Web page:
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Being able to use the same syntax for code and data is no small thing. This aspect alone puts it above JSON. That, and for most LISPS, S-expressions have a broader vocabulary than JSON (symbols, complex numbers, etc.).

JSON also has hash tables (which they confusingly call “objects”), which sexps do not. One may argue that one is or isn’t slightly better than the other, but the point was that they are very close.

S-expressions can express whatever the LISP can express (like Clojure's built-in hash table syntax), or the s-exp could just pass a lambda to generate the data on-the-fly at the next step, and since the lambda itself is a list, the receiver has an easy built-in facility for inspecting/altering/extending passed-in code.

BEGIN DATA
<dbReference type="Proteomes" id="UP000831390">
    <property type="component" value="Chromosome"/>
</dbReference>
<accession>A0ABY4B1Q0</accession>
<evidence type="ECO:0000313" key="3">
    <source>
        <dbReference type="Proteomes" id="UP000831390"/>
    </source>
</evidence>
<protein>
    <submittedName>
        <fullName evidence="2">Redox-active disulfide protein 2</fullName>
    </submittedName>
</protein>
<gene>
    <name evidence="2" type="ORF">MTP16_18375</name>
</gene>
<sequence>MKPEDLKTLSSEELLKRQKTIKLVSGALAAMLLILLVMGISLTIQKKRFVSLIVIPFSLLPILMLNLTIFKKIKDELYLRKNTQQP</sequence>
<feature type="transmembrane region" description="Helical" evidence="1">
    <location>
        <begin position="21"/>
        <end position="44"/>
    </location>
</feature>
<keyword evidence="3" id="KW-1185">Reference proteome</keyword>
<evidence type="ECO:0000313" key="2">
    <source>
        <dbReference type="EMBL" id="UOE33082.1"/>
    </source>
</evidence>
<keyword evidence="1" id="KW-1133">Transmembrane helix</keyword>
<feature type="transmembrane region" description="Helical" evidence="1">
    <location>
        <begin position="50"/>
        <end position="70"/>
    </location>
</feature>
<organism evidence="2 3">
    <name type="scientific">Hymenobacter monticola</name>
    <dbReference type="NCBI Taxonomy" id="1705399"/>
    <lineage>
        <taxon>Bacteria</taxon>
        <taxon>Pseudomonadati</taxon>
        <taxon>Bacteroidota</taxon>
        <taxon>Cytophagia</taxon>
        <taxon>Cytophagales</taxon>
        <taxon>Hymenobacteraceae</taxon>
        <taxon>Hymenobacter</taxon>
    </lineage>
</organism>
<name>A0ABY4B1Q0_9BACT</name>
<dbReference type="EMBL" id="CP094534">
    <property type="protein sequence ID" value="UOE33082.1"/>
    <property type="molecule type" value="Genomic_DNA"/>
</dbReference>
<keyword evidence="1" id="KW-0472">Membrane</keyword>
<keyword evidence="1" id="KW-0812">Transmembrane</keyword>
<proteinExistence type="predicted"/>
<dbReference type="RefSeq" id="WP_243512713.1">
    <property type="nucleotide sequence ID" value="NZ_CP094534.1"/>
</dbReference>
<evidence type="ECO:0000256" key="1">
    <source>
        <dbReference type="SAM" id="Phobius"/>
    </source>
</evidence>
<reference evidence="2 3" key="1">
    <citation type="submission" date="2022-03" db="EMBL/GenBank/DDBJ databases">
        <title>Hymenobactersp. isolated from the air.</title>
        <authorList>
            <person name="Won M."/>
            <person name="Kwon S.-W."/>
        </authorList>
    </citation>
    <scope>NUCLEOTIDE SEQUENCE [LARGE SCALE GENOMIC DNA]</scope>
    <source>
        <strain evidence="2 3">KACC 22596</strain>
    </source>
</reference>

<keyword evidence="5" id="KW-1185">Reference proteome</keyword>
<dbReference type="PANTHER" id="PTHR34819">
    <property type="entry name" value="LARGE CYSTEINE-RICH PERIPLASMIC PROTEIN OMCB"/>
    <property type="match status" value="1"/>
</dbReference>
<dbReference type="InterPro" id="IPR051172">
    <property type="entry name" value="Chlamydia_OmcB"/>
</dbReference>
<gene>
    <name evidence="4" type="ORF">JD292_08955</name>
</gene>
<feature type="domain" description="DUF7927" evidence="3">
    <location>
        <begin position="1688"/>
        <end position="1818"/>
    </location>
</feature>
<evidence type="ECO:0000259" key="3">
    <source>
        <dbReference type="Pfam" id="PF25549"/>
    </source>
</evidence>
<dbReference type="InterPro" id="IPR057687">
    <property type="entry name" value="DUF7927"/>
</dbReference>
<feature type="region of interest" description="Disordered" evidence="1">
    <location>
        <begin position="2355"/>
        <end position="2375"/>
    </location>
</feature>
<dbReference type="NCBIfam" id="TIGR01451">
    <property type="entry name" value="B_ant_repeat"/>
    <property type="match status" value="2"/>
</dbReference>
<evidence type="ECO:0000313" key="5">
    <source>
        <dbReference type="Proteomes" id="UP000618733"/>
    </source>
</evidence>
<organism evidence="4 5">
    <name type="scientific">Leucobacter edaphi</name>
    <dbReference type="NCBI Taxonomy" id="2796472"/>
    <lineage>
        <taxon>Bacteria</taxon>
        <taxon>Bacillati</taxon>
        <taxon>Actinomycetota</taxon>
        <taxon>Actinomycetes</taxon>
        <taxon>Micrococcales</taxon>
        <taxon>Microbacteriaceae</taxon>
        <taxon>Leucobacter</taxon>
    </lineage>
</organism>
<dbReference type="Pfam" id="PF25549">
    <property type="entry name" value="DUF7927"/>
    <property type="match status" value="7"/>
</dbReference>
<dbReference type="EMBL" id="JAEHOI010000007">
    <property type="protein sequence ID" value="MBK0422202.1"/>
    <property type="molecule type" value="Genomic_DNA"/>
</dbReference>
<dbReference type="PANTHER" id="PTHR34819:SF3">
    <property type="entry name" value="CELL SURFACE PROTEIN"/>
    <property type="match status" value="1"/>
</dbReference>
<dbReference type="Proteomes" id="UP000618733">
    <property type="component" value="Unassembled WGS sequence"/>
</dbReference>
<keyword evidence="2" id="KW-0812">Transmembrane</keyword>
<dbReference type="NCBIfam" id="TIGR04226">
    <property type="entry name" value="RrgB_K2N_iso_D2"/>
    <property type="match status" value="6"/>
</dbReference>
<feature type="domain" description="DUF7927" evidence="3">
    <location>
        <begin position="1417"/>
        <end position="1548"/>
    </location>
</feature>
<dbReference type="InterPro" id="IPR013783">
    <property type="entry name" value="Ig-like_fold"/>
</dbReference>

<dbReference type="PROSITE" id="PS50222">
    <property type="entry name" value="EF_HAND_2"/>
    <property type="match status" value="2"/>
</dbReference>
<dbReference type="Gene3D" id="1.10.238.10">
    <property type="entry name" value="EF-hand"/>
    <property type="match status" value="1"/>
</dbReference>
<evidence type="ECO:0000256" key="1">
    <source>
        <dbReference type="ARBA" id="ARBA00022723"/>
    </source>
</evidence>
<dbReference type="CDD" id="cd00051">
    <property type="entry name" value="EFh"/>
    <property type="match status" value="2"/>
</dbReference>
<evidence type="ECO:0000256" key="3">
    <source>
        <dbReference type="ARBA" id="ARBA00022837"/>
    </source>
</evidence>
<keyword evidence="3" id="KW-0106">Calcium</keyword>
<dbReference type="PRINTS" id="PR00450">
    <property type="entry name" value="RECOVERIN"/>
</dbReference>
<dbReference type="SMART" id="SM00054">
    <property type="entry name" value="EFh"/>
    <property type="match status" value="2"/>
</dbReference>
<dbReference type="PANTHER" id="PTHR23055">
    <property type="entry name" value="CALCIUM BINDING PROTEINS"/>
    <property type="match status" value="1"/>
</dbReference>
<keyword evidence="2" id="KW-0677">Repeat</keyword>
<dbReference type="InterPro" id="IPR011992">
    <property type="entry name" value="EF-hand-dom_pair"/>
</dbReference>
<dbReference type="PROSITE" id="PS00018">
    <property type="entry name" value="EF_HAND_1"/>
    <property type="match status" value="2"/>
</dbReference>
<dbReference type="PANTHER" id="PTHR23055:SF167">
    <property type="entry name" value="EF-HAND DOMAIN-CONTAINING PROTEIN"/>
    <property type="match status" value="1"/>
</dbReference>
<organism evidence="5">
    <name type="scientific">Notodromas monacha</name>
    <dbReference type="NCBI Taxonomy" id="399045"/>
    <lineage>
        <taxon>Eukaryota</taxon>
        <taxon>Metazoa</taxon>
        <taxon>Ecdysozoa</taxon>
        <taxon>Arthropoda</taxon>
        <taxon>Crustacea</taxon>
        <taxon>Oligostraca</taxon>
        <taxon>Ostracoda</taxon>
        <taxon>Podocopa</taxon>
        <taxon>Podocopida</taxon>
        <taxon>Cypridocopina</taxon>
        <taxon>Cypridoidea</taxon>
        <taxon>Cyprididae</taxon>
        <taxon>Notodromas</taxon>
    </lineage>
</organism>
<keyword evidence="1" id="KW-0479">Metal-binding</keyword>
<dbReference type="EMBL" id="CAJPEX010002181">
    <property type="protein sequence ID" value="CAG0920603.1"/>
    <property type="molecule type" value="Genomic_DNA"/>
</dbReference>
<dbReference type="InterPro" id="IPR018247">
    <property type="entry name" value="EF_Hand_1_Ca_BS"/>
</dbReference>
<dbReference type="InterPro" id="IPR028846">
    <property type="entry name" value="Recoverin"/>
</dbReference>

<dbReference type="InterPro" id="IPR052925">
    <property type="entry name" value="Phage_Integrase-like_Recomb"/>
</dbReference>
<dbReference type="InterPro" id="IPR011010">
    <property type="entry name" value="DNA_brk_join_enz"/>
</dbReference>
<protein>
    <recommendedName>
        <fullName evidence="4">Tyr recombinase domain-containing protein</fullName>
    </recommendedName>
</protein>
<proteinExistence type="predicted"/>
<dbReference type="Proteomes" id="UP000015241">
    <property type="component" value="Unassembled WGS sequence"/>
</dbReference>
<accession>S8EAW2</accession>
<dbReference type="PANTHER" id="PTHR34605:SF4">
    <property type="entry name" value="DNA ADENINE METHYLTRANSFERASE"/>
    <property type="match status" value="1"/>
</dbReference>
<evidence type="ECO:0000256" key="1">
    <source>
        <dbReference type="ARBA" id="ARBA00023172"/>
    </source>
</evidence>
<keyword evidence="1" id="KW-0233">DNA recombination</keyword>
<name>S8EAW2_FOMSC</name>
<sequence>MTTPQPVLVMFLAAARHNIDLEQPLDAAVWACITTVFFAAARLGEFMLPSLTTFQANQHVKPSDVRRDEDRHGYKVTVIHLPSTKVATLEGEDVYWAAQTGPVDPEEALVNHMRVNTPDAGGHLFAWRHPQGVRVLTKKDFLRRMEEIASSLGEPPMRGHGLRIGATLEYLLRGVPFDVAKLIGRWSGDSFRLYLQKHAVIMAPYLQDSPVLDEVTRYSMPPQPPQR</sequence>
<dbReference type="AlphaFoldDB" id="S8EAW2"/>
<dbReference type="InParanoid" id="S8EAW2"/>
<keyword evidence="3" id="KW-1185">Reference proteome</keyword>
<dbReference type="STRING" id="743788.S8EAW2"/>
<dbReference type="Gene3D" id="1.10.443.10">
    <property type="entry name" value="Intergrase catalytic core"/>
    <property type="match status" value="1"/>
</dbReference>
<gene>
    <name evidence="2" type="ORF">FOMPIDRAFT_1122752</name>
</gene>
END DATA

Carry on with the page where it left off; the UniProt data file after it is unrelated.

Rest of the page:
JSON is just arrays, objects, bools, numbers, strings, and null.

How are they "close"?

If you have to run “eval” on it, it’s not an s-expression. If the “eval” is implied, what you are describing is serialization of data, not actual data.

You could do what you describe with JSON too – it’s just encoding and decoding. Would you therefore be able to claim that JSON is capable of transmitting, say, tabular data? Of course not.

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